Make Diagnosing Fraud Medicare's Top Priority
Criner, Lawrence, Insight on the News
As Congress takes up the perennial task of trying to find an answer to the Medicare dilemma, keep in mind that Medicare has been bled dry through fraud, in many instances by the health-care providers themselves. It will take much more than Band-Aid solutions to stop the hemorrhaging.
Rather than score political points by talking about medical savings accounts, extending the age limit for retirement and "caring for the needy," policy makers should take up the long overdue job of rooting out criminal fraud in the health-care system.
At a press event on June 5, 1996, Treasury Secretary Robert Rubin declared that the Medicare Trust Fund would run out of money in 2001, not in 2002 as previously predicted. This year's annual report affirmed Rubin's bleak forecast.
Consider a few figures. In fiscal 1994, federal spending for the Medicare program totaled $160 billion, or approximately $440 million per day. The Congressional Budget Office estimates that Medicare spending will exceed $380 billion by 2003--more than $1 billion per day. Is anyone surprised that Medicare costs are increasing at a pace that cannot be sustained? The question is how to preserve the system for today's 37 million recipients, and for the 78 million baby boomers who will start to retire in a few years.
One place to begin is fraud control. Department of Health and Human Services Inspector General June Gibbs Brown has said, "Fraud and abuse permeate all aspects of Medicare." She says up to $17 billion, or 10 percent of Medicare's budget, is lost each year through false and inflated claims. In truth, no one really has a clue how much is pilfered.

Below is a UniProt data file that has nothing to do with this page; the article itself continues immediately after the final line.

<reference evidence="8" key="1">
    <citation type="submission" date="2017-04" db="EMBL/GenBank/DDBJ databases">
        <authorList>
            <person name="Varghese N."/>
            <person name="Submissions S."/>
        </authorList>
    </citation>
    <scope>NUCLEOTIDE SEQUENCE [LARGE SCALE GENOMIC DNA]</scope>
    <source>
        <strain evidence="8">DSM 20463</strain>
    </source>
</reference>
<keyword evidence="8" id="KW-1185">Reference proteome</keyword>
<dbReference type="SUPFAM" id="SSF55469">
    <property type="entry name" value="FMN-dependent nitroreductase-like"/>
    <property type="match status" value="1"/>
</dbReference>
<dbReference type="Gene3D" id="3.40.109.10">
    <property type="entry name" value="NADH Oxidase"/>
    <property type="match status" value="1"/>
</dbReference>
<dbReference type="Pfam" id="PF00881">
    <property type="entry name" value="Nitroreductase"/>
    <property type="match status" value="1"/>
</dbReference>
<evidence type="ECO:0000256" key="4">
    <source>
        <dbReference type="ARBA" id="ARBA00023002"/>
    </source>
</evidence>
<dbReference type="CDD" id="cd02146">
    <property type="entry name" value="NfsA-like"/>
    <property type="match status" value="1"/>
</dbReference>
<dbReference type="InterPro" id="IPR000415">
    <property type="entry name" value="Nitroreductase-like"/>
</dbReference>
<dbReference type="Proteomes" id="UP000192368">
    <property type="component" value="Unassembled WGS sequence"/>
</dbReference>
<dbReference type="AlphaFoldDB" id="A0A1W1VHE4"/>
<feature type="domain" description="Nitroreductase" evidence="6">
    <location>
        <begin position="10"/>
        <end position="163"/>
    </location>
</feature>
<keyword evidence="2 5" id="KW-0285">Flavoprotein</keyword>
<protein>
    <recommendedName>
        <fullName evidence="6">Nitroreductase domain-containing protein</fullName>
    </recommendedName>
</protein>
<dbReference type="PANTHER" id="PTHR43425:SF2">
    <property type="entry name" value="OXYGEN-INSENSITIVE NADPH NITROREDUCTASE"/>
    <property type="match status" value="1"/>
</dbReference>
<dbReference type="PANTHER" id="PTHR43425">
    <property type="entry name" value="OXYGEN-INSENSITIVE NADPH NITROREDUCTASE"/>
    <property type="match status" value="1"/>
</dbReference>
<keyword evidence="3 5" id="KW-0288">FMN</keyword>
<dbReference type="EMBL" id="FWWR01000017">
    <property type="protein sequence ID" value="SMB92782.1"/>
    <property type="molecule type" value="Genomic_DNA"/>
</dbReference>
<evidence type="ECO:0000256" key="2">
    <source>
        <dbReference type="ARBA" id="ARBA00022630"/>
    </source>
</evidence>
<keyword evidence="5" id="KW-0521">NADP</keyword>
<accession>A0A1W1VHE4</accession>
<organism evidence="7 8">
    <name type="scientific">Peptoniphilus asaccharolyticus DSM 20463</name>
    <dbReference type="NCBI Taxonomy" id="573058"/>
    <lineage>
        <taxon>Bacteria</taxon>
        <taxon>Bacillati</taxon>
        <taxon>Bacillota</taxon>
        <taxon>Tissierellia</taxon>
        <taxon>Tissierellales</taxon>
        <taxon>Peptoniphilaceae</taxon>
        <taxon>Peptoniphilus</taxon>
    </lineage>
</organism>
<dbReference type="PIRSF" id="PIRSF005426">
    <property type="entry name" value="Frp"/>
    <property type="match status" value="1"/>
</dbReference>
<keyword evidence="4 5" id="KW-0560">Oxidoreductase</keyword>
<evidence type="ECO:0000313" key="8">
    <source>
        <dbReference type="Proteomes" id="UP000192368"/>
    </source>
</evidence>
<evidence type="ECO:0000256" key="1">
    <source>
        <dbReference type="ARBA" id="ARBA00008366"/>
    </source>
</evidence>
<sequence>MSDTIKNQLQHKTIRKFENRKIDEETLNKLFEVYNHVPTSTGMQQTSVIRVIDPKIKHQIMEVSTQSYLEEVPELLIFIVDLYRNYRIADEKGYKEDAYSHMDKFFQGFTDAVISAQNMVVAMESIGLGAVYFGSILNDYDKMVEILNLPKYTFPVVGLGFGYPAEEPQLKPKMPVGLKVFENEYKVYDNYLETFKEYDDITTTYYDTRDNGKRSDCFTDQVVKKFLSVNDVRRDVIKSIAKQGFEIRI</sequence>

For one thing, the Medicare con game largely is unseen. Few patients ever see what is submitted to Medicare. And if they do, they might not understand the bill. Medicare pays more than 800 million claims annually The actual business of Medicare reimbursement is handled by more than 70 different contractors who are paid for processing claims. There is little incentive to seek out fraud: The more claims the contractors process, the more they are paid. Reportedly, physicians, supply companies and diagnostic labs have a risk of about three in 1,000 of having Medicare audit their billing practices in any given year.
The scope of the problem is so enormous that Anthony DeWitt, a lawyer on the front line in the battle against Medicare fraud, calls it our "silent public-health menace. Left unchecked it will wreak havoc on the health-care system." Dewitt is not alone in his view.
We have heard about the infamous $600 toilet seats charged to the Pentagon. That is petty, compared to what is filched from the American taxpayers through Medicare.
To Ben Carroll of Kissimee, Fla., Medicare must have seemed like an automated-teller machine from heaven. According to a report in the Kansas City Star on March 11, 1997, he operated MLC Geriatric Health, supplying "female urinary-collection devices" to nursing homes throughout Kansas and Florida. As it turns out, these devices actually were nothing more than 35-cent "adult diapers." Thanks to careless review and accounting procedures, he charged the federal government $8. …